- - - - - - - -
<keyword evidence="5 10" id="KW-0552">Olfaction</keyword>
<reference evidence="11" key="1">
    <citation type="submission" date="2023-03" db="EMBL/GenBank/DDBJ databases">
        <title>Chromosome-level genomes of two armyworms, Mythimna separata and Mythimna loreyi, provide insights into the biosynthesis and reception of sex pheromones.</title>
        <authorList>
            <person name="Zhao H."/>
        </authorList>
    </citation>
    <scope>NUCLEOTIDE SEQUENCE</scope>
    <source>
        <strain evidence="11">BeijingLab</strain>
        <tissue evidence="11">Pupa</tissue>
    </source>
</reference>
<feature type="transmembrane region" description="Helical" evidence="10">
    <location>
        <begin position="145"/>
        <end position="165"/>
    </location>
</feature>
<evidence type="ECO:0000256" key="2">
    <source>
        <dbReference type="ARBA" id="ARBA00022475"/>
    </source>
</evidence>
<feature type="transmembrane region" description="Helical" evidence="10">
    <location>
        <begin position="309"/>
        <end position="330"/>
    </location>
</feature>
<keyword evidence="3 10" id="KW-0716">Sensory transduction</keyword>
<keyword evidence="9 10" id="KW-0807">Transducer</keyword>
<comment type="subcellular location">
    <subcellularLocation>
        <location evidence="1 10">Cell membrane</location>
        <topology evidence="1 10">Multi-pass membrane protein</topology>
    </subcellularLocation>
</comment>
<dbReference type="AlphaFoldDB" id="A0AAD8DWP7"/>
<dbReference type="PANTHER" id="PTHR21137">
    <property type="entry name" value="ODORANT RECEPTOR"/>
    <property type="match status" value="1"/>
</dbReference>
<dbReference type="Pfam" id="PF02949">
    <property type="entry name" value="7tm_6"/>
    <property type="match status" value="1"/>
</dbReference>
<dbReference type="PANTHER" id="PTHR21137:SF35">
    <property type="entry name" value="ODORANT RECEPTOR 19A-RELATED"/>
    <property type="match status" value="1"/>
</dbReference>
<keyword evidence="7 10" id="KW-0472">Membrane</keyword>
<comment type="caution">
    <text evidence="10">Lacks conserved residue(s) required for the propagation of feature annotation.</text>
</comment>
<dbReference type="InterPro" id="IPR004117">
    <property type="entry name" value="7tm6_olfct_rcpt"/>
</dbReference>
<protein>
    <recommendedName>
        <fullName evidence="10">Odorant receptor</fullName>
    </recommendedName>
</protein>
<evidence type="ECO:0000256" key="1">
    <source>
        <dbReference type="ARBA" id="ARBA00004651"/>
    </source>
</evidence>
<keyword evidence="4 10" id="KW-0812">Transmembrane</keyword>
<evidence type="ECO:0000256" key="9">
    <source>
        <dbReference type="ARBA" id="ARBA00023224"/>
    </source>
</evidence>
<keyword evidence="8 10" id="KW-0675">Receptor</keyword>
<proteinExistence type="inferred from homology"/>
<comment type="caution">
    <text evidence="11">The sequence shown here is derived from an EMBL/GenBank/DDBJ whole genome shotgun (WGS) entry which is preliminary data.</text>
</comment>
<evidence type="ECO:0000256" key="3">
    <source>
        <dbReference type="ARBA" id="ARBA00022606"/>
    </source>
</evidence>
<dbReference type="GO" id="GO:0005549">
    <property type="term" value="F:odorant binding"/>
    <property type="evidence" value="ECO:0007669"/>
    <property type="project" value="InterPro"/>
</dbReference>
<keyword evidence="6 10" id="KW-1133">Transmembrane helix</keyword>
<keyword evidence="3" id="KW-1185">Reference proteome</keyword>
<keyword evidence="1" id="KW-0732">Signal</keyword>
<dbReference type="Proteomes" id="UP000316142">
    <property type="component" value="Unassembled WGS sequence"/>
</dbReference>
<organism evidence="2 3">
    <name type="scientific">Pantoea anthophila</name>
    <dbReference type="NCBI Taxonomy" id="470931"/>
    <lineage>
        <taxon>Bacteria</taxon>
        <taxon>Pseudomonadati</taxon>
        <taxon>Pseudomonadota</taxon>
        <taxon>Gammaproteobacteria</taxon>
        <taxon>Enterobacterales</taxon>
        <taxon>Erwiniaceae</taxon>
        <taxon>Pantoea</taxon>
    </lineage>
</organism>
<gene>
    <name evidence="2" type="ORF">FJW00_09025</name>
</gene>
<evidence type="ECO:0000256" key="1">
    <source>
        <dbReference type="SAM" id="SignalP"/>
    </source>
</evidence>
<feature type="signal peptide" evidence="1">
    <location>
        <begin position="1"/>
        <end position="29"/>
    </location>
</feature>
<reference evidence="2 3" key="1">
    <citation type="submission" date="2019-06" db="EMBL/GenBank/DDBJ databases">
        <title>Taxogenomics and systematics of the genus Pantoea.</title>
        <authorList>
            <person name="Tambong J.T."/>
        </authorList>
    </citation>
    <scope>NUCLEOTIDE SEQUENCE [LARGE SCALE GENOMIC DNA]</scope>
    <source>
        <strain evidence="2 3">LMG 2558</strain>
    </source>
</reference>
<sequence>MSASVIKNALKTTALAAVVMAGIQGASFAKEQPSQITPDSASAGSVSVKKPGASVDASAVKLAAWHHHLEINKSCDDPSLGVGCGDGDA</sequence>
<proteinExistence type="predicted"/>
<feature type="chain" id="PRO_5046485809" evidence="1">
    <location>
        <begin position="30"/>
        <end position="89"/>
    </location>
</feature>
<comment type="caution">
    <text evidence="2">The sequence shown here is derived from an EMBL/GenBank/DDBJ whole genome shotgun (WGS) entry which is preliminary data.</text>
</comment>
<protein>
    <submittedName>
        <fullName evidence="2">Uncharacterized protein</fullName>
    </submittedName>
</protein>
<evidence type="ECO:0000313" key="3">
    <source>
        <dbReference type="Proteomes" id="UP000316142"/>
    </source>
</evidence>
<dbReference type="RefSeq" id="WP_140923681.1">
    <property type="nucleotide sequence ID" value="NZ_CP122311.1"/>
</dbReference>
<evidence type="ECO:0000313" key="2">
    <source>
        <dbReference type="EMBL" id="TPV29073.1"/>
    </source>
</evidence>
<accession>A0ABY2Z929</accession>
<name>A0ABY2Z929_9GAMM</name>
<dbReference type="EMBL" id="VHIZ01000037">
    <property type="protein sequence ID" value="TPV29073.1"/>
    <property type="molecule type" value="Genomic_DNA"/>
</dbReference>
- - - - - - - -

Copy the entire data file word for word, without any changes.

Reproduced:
<keyword evidence="5 10" id="KW-0552">Olfaction</keyword>
<reference evidence="11" key="1">
    <citation type="submission" date="2023-03" db="EMBL/GenBank/DDBJ databases">
        <title>Chromosome-level genomes of two armyworms, Mythimna separata and Mythimna loreyi, provide insights into the biosynthesis and reception of sex pheromones.</title>
        <authorList>
            <person name="Zhao H."/>
        </authorList>
    </citation>
    <scope>NUCLEOTIDE SEQUENCE</scope>
    <source>
        <strain evidence="11">BeijingLab</strain>
        <tissue evidence="11">Pupa</tissue>
    </source>
</reference>
<feature type="transmembrane region" description="Helical" evidence="10">
    <location>
        <begin position="145"/>
        <end position="165"/>
    </location>
</feature>
<evidence type="ECO:0000256" key="2">
    <source>
        <dbReference type="ARBA" id="ARBA00022475"/>
    </source>
</evidence>
<feature type="transmembrane region" description="Helical" evidence="10">
    <location>
        <begin position="309"/>
        <end position="330"/>
    </location>
</feature>
<keyword evidence="3 10" id="KW-0716">Sensory transduction</keyword>
<keyword evidence="9 10" id="KW-0807">Transducer</keyword>
<comment type="subcellular location">
    <subcellularLocation>
        <location evidence="1 10">Cell membrane</location>
        <topology evidence="1 10">Multi-pass membrane protein</topology>
    </subcellularLocation>
</comment>
<dbReference type="AlphaFoldDB" id="A0AAD8DWP7"/>
<dbReference type="PANTHER" id="PTHR21137">
    <property type="entry name" value="ODORANT RECEPTOR"/>
    <property type="match status" value="1"/>
</dbReference>
<dbReference type="Pfam" id="PF02949">
    <property type="entry name" value="7tm_6"/>
    <property type="match status" value="1"/>
</dbReference>
<dbReference type="PANTHER" id="PTHR21137:SF35">
    <property type="entry name" value="ODORANT RECEPTOR 19A-RELATED"/>
    <property type="match status" value="1"/>
</dbReference>
<keyword evidence="7 10" id="KW-0472">Membrane</keyword>
<comment type="caution">
    <text evidence="10">Lacks conserved residue(s) required for the propagation of feature annotation.</text>
</comment>
<dbReference type="InterPro" id="IPR004117">
    <property type="entry name" value="7tm6_olfct_rcpt"/>
</dbReference>
<protein>
    <recommendedName>
        <fullName evidence="10">Odorant receptor</fullName>
    </recommendedName>
</protein>
<evidence type="ECO:0000256" key="1">
    <source>
        <dbReference type="ARBA" id="ARBA00004651"/>
    </source>
</evidence>
<keyword evidence="4 10" id="KW-0812">Transmembrane</keyword>
<evidence type="ECO:0000256" key="9">
    <source>
        <dbReference type="ARBA" id="ARBA00023224"/>
    </source>
</evidence>
<keyword evidence="8 10" id="KW-0675">Receptor</keyword>
<proteinExistence type="inferred from homology"/>
<comment type="caution">
    <text evidence="11">The sequence shown here is derived from an EMBL/GenBank/DDBJ whole genome shotgun (WGS) entry which is preliminary data.</text>
</comment>
<evidence type="ECO:0000256" key="3">
    <source>
        <dbReference type="ARBA" id="ARBA00022606"/>
    </source>
</evidence>
<dbReference type="GO" id="GO:0005549">
    <property type="term" value="F:odorant binding"/>
    <property type="evidence" value="ECO:0007669"/>
    <property type="project" value="InterPro"/>
</dbReference>
<keyword evidence="6 10" id="KW-1133">Transmembrane helix</keyword>
<keyword evidence="3" id="KW-1185">Reference proteome</keyword>
<keyword evidence="1" id="KW-0732">Signal</keyword>
<dbReference type="Proteomes" id="UP000316142">
    <property type="component" value="Unassembled WGS sequence"/>
</dbReference>
<organism evidence="2 3">
    <name type="scientific">Pantoea anthophila</name>
    <dbReference type="NCBI Taxonomy" id="470931"/>
    <lineage>
        <taxon>Bacteria</taxon>
        <taxon>Pseudomonadati</taxon>
        <taxon>Pseudomonadota</taxon>
        <taxon>Gammaproteobacteria</taxon>
        <taxon>Enterobacterales</taxon>
        <taxon>Erwiniaceae</taxon>
        <taxon>Pantoea</taxon>
    </lineage>
</organism>
<gene>
    <name evidence="2" type="ORF">FJW00_09025</name>
</gene>
<evidence type="ECO:0000256" key="1">
    <source>
        <dbReference type="SAM" id="SignalP"/>
    </source>
</evidence>
<feature type="signal peptide" evidence="1">
    <location>
        <begin position="1"/>
        <end position="29"/>
    </location>
</feature>
<reference evidence="2 3" key="1">
    <citation type="submission" date="2019-06" db="EMBL/GenBank/DDBJ databases">
        <title>Taxogenomics and systematics of the genus Pantoea.</title>
        <authorList>
            <person name="Tambong J.T."/>
        </authorList>
    </citation>
    <scope>NUCLEOTIDE SEQUENCE [LARGE SCALE GENOMIC DNA]</scope>
    <source>
        <strain evidence="2 3">LMG 2558</strain>
    </source>
</reference>
<sequence>MSASVIKNALKTTALAAVVMAGIQGASFAKEQPSQITPDSASAGSVSVKKPGASVDASAVKLAAWHHHLEINKSCDDPSLGVGCGDGDA</sequence>
<proteinExistence type="predicted"/>
<feature type="chain" id="PRO_5046485809" evidence="1">
    <location>
        <begin position="30"/>
        <end position="89"/>
    </location>
</feature>
<comment type="caution">
    <text evidence="2">The sequence shown here is derived from an EMBL/GenBank/DDBJ whole genome shotgun (WGS) entry which is preliminary data.</text>
</comment>
<protein>
    <submittedName>
        <fullName evidence="2">Uncharacterized protein</fullName>
    </submittedName>
</protein>
<evidence type="ECO:0000313" key="3">
    <source>
        <dbReference type="Proteomes" id="UP000316142"/>
    </source>
</evidence>
<dbReference type="RefSeq" id="WP_140923681.1">
    <property type="nucleotide sequence ID" value="NZ_CP122311.1"/>
</dbReference>
<evidence type="ECO:0000313" key="2">
    <source>
        <dbReference type="EMBL" id="TPV29073.1"/>
    </source>
</evidence>
<accession>A0ABY2Z929</accession>
<name>A0ABY2Z929_9GAMM</name>
<dbReference type="EMBL" id="VHIZ01000037">
    <property type="protein sequence ID" value="TPV29073.1"/>
    <property type="molecule type" value="Genomic_DNA"/>
</dbReference>